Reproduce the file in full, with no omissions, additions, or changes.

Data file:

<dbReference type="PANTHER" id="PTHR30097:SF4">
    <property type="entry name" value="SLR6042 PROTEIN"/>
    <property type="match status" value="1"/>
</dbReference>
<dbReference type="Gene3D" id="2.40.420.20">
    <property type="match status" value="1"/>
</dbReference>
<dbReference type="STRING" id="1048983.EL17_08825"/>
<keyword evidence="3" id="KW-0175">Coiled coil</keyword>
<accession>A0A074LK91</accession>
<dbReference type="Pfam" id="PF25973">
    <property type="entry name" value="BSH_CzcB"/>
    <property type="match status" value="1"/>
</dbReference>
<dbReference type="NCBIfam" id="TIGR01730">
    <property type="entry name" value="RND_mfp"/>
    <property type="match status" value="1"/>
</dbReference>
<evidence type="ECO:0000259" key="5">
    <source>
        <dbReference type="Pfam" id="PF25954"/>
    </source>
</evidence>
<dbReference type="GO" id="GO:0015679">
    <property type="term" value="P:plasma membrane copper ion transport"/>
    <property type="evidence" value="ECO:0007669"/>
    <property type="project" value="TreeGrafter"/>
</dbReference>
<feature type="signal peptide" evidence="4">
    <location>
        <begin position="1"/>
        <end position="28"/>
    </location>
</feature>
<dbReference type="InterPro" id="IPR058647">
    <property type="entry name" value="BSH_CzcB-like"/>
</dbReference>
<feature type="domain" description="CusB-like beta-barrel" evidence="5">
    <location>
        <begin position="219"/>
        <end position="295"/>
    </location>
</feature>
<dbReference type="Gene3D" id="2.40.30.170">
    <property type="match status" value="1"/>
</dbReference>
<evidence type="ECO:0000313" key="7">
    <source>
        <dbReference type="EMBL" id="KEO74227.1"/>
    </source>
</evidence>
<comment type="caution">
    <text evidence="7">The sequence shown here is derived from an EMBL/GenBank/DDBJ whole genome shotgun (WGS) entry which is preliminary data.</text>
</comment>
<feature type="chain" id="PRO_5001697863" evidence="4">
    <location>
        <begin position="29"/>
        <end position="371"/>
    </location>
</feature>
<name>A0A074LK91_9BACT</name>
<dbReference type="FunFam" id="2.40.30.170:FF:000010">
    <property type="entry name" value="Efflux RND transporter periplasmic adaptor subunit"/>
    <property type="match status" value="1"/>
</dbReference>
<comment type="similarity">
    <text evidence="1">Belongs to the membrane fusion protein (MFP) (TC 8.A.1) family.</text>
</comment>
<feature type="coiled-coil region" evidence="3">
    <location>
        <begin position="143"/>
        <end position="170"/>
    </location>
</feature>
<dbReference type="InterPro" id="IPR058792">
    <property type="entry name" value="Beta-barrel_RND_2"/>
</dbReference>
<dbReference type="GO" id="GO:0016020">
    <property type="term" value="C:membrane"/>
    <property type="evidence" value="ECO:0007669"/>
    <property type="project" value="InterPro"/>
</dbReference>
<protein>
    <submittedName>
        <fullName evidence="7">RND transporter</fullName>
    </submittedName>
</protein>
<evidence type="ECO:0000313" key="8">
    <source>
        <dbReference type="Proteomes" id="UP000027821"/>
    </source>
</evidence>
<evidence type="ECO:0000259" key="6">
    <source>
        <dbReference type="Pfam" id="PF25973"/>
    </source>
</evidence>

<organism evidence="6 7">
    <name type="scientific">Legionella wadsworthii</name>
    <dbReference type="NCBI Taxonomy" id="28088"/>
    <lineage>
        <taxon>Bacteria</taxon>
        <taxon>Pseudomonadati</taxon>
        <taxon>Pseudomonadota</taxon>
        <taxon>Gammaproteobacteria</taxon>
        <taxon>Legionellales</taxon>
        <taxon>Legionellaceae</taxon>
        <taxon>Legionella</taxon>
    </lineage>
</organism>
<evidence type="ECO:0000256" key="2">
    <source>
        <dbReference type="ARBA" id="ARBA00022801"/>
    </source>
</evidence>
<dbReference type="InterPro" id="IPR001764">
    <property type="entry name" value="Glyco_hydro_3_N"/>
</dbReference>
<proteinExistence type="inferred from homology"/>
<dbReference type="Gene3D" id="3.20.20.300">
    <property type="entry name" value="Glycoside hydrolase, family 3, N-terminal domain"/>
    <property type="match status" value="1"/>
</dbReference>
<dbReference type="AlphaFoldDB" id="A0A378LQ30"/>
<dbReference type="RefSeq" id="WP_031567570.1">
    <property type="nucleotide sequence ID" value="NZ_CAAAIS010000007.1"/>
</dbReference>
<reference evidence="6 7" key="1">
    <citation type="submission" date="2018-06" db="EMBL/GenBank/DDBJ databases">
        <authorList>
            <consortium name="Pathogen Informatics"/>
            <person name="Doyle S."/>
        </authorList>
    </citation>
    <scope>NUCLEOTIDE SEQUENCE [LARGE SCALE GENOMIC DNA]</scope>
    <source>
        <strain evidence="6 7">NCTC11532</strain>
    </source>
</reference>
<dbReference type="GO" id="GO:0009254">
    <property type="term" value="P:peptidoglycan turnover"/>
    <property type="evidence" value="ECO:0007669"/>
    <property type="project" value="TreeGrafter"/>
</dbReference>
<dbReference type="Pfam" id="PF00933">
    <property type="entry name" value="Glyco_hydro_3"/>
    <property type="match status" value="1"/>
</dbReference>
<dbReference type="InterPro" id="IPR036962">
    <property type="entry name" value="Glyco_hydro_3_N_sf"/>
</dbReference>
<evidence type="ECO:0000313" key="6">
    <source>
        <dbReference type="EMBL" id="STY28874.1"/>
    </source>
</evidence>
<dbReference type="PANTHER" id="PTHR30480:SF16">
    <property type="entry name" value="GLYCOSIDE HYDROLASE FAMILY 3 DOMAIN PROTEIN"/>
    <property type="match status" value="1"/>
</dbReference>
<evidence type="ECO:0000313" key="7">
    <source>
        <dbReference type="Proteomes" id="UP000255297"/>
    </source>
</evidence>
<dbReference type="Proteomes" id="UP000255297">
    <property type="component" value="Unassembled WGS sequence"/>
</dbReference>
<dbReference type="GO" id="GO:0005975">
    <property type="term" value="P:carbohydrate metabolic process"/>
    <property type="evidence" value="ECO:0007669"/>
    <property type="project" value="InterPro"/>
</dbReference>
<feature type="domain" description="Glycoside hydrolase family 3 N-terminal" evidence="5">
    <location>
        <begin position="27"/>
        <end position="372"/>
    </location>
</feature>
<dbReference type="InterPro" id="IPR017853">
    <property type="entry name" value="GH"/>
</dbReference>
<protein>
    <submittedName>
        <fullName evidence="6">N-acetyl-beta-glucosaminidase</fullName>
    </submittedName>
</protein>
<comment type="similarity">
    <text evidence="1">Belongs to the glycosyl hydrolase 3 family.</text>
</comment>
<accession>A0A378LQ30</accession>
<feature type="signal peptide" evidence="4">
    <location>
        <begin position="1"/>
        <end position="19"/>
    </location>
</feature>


<dbReference type="PANTHER" id="PTHR30097:SF4">
    <property type="entry name" value="SLR6042 PROTEIN"/>
    <property type="match status" value="1"/>
</dbReference>
<dbReference type="Gene3D" id="2.40.420.20">
    <property type="match status" value="1"/>
</dbReference>
<dbReference type="STRING" id="1048983.EL17_08825"/>
<keyword evidence="3" id="KW-0175">Coiled coil</keyword>
<accession>A0A074LK91</accession>
<dbReference type="Pfam" id="PF25973">
    <property type="entry name" value="BSH_CzcB"/>
    <property type="match status" value="1"/>
</dbReference>
<dbReference type="NCBIfam" id="TIGR01730">
    <property type="entry name" value="RND_mfp"/>
    <property type="match status" value="1"/>
</dbReference>
<evidence type="ECO:0000259" key="5">
    <source>
        <dbReference type="Pfam" id="PF25954"/>
    </source>
</evidence>
<dbReference type="GO" id="GO:0015679">
    <property type="term" value="P:plasma membrane copper ion transport"/>
    <property type="evidence" value="ECO:0007669"/>
    <property type="project" value="TreeGrafter"/>
</dbReference>
<feature type="signal peptide" evidence="4">
    <location>
        <begin position="1"/>
        <end position="28"/>
    </location>
</feature>
<dbReference type="InterPro" id="IPR058647">
    <property type="entry name" value="BSH_CzcB-like"/>
</dbReference>
<feature type="domain" description="CusB-like beta-barrel" evidence="5">
    <location>
        <begin position="219"/>
        <end position="295"/>
    </location>
</feature>
<dbReference type="Gene3D" id="2.40.30.170">
    <property type="match status" value="1"/>
</dbReference>
<evidence type="ECO:0000313" key="7">
    <source>
        <dbReference type="EMBL" id="KEO74227.1"/>
    </source>
</evidence>
<comment type="caution">
    <text evidence="7">The sequence shown here is derived from an EMBL/GenBank/DDBJ whole genome shotgun (WGS) entry which is preliminary data.</text>
</comment>
<feature type="chain" id="PRO_5001697863" evidence="4">
    <location>
        <begin position="29"/>
        <end position="371"/>
    </location>
</feature>
<name>A0A074LK91_9BACT</name>
<dbReference type="FunFam" id="2.40.30.170:FF:000010">
    <property type="entry name" value="Efflux RND transporter periplasmic adaptor subunit"/>
    <property type="match status" value="1"/>
</dbReference>
<comment type="similarity">
    <text evidence="1">Belongs to the membrane fusion protein (MFP) (TC 8.A.1) family.</text>
</comment>
<feature type="coiled-coil region" evidence="3">
    <location>
        <begin position="143"/>
        <end position="170"/>
    </location>
</feature>
<dbReference type="InterPro" id="IPR058792">
    <property type="entry name" value="Beta-barrel_RND_2"/>
</dbReference>
<dbReference type="GO" id="GO:0016020">
    <property type="term" value="C:membrane"/>
    <property type="evidence" value="ECO:0007669"/>
    <property type="project" value="InterPro"/>
</dbReference>
<protein>
    <submittedName>
        <fullName evidence="7">RND transporter</fullName>
    </submittedName>
</protein>
<evidence type="ECO:0000313" key="8">
    <source>
        <dbReference type="Proteomes" id="UP000027821"/>
    </source>
</evidence>
<evidence type="ECO:0000259" key="6">
    <source>
        <dbReference type="Pfam" id="PF25973"/>
    </source>
</evidence>

<organism evidence="6 7">
    <name type="scientific">Legionella wadsworthii</name>
    <dbReference type="NCBI Taxonomy" id="28088"/>
    <lineage>
        <taxon>Bacteria</taxon>
        <taxon>Pseudomonadati</taxon>
        <taxon>Pseudomonadota</taxon>
        <taxon>Gammaproteobacteria</taxon>
        <taxon>Legionellales</taxon>
        <taxon>Legionellaceae</taxon>
        <taxon>Legionella</taxon>
    </lineage>
</organism>
<evidence type="ECO:0000256" key="2">
    <source>
        <dbReference type="ARBA" id="ARBA00022801"/>
    </source>
</evidence>
<dbReference type="InterPro" id="IPR001764">
    <property type="entry name" value="Glyco_hydro_3_N"/>
</dbReference>
<proteinExistence type="inferred from homology"/>
<dbReference type="Gene3D" id="3.20.20.300">
    <property type="entry name" value="Glycoside hydrolase, family 3, N-terminal domain"/>
    <property type="match status" value="1"/>
</dbReference>
<dbReference type="AlphaFoldDB" id="A0A378LQ30"/>
<dbReference type="RefSeq" id="WP_031567570.1">
    <property type="nucleotide sequence ID" value="NZ_CAAAIS010000007.1"/>
</dbReference>
<reference evidence="6 7" key="1">
    <citation type="submission" date="2018-06" db="EMBL/GenBank/DDBJ databases">
        <authorList>
            <consortium name="Pathogen Informatics"/>
            <person name="Doyle S."/>
        </authorList>
    </citation>
    <scope>NUCLEOTIDE SEQUENCE [LARGE SCALE GENOMIC DNA]</scope>
    <source>
        <strain evidence="6 7">NCTC11532</strain>
    </source>
</reference>
<dbReference type="GO" id="GO:0009254">
    <property type="term" value="P:peptidoglycan turnover"/>
    <property type="evidence" value="ECO:0007669"/>
    <property type="project" value="TreeGrafter"/>
</dbReference>
<dbReference type="Pfam" id="PF00933">
    <property type="entry name" value="Glyco_hydro_3"/>
    <property type="match status" value="1"/>
</dbReference>
<dbReference type="InterPro" id="IPR036962">
    <property type="entry name" value="Glyco_hydro_3_N_sf"/>
</dbReference>
<evidence type="ECO:0000313" key="6">
    <source>
        <dbReference type="EMBL" id="STY28874.1"/>
    </source>
</evidence>
<dbReference type="PANTHER" id="PTHR30480:SF16">
    <property type="entry name" value="GLYCOSIDE HYDROLASE FAMILY 3 DOMAIN PROTEIN"/>
    <property type="match status" value="1"/>
</dbReference>
<evidence type="ECO:0000313" key="7">
    <source>
        <dbReference type="Proteomes" id="UP000255297"/>
    </source>
</evidence>
<dbReference type="Proteomes" id="UP000255297">
    <property type="component" value="Unassembled WGS sequence"/>
</dbReference>
<dbReference type="GO" id="GO:0005975">
    <property type="term" value="P:carbohydrate metabolic process"/>
    <property type="evidence" value="ECO:0007669"/>
    <property type="project" value="InterPro"/>
</dbReference>
<feature type="domain" description="Glycoside hydrolase family 3 N-terminal" evidence="5">
    <location>
        <begin position="27"/>
        <end position="372"/>
    </location>
</feature>
<dbReference type="InterPro" id="IPR017853">
    <property type="entry name" value="GH"/>
</dbReference>
<protein>
    <submittedName>
        <fullName evidence="6">N-acetyl-beta-glucosaminidase</fullName>
    </submittedName>
</protein>
<comment type="similarity">
    <text evidence="1">Belongs to the glycosyl hydrolase 3 family.</text>
</comment>
<accession>A0A378LQ30</accession>
<feature type="signal peptide" evidence="4">
    <location>
        <begin position="1"/>
        <end position="19"/>
    </location>
</feature>